Mr. Hurtado is an Analyst at the Johns Hopkins Center for Health Security. His primary research interests include pathogen-host interactions, cell signaling, tumor microenvironment, use of nanomedicine for targeted drug delivery, pandemic and emerging infectious disease, public health preparedness and policy, and international collaboration for responses to biosecurity threats.
Mr. Hurtado has a BS in neuroscience from Johns Hopkins University, with a concentration in systems neuroscience. In 2017, he earned an MHS degree from the Department of Biochemistry and Molecular Biology at the Johns Hopkins Bloomberg School of Public Health, concentrating in reproductive and cancer biology. His thesis focused on the differential roles of the various IL-17 cytokine members in colorectal cancer tumorigenesis and progression.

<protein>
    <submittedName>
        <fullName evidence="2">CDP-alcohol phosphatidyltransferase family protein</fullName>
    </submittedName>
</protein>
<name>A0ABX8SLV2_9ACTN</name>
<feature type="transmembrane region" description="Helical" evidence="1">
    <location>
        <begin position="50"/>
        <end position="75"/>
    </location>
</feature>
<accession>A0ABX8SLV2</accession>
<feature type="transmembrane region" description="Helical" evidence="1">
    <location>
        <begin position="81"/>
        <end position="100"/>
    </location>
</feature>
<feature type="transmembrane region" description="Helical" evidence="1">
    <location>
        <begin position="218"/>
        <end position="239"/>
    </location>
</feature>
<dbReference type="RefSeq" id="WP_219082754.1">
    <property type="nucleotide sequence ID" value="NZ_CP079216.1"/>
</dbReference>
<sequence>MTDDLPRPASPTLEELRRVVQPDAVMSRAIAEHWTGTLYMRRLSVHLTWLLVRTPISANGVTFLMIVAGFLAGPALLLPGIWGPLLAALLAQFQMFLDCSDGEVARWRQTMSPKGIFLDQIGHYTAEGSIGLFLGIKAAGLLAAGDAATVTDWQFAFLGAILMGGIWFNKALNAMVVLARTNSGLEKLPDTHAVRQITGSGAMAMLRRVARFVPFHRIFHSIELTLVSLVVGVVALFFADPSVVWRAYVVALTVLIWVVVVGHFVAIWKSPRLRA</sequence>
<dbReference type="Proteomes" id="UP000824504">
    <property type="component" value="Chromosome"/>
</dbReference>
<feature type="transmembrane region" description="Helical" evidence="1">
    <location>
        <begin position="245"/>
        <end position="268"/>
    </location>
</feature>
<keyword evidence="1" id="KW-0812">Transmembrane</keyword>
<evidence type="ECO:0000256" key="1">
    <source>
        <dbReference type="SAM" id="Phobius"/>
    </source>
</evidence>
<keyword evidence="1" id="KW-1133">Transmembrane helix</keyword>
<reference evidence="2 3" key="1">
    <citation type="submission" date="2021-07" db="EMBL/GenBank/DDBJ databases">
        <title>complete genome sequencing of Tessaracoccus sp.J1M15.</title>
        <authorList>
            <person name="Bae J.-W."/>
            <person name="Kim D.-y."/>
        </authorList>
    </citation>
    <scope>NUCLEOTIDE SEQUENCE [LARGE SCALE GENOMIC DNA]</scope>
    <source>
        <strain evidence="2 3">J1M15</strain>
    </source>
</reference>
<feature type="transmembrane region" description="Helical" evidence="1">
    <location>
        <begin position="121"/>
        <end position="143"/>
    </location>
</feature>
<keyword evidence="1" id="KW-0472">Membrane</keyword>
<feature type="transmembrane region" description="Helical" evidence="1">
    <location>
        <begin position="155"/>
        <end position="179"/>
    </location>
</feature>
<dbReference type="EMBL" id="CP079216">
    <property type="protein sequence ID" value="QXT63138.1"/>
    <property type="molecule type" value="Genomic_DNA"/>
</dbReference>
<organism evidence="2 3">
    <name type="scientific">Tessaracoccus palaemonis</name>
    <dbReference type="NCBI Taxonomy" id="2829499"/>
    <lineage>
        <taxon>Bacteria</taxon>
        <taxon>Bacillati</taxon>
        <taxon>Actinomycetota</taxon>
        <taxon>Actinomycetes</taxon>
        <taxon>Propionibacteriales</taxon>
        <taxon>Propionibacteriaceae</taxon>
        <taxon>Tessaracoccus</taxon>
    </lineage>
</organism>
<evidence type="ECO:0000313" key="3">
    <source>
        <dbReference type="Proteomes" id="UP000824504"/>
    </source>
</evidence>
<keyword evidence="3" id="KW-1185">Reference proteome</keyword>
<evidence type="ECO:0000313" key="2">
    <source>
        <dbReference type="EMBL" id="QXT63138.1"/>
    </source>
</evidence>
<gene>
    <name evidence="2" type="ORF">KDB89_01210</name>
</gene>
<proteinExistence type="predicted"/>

During his time at JHSPH, he worked as a research assistant at the Wilmer Eye Institute, investigating the neuro-immune interactions that regulate retinal regeneration. Additionally, he assisted in the development and implementation of novel assays and transgenic toolsets to perform an in vivo drug discovery test for potential treatments of various retinal diseases. At the Johns Hopkins Neurosurgical clinic, he has analyzed patient records and compiled data for a publication on the safety concerns of endovascular treatment of cerebral aneurysms in patients with fibromuscular dysplasia.